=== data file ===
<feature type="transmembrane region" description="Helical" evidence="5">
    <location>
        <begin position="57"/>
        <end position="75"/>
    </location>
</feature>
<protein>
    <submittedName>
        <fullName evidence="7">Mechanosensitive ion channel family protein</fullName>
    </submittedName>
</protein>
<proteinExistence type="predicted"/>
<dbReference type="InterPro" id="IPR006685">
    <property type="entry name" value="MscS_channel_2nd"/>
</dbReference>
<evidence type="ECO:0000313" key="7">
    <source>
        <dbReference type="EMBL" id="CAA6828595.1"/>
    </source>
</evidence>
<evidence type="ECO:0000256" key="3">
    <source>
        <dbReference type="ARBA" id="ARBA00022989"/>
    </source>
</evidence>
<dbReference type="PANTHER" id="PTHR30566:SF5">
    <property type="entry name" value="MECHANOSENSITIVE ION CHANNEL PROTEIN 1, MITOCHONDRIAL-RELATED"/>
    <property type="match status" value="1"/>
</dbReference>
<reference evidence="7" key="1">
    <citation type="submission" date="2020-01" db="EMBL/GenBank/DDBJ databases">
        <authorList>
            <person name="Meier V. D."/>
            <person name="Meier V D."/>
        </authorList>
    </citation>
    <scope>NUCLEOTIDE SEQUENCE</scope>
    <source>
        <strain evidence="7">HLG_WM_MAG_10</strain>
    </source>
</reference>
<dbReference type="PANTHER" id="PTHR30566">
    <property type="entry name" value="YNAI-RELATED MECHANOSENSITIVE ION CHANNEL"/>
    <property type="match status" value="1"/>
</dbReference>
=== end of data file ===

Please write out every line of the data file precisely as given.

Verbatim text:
<feature type="transmembrane region" description="Helical" evidence="5">
    <location>
        <begin position="57"/>
        <end position="75"/>
    </location>
</feature>
<protein>
    <submittedName>
        <fullName evidence="7">Mechanosensitive ion channel family protein</fullName>
    </submittedName>
</protein>
<proteinExistence type="predicted"/>
<dbReference type="InterPro" id="IPR006685">
    <property type="entry name" value="MscS_channel_2nd"/>
</dbReference>
<evidence type="ECO:0000313" key="7">
    <source>
        <dbReference type="EMBL" id="CAA6828595.1"/>
    </source>
</evidence>
<evidence type="ECO:0000256" key="3">
    <source>
        <dbReference type="ARBA" id="ARBA00022989"/>
    </source>
</evidence>
<dbReference type="PANTHER" id="PTHR30566:SF5">
    <property type="entry name" value="MECHANOSENSITIVE ION CHANNEL PROTEIN 1, MITOCHONDRIAL-RELATED"/>
    <property type="match status" value="1"/>
</dbReference>
<reference evidence="7" key="1">
    <citation type="submission" date="2020-01" db="EMBL/GenBank/DDBJ databases">
        <authorList>
            <person name="Meier V. D."/>
            <person name="Meier V D."/>
        </authorList>
    </citation>
    <scope>NUCLEOTIDE SEQUENCE</scope>
    <source>
        <strain evidence="7">HLG_WM_MAG_10</strain>
    </source>
</reference>
<dbReference type="PANTHER" id="PTHR30566">
    <property type="entry name" value="YNAI-RELATED MECHANOSENSITIVE ION CHANNEL"/>
    <property type="match status" value="1"/>
</dbReference>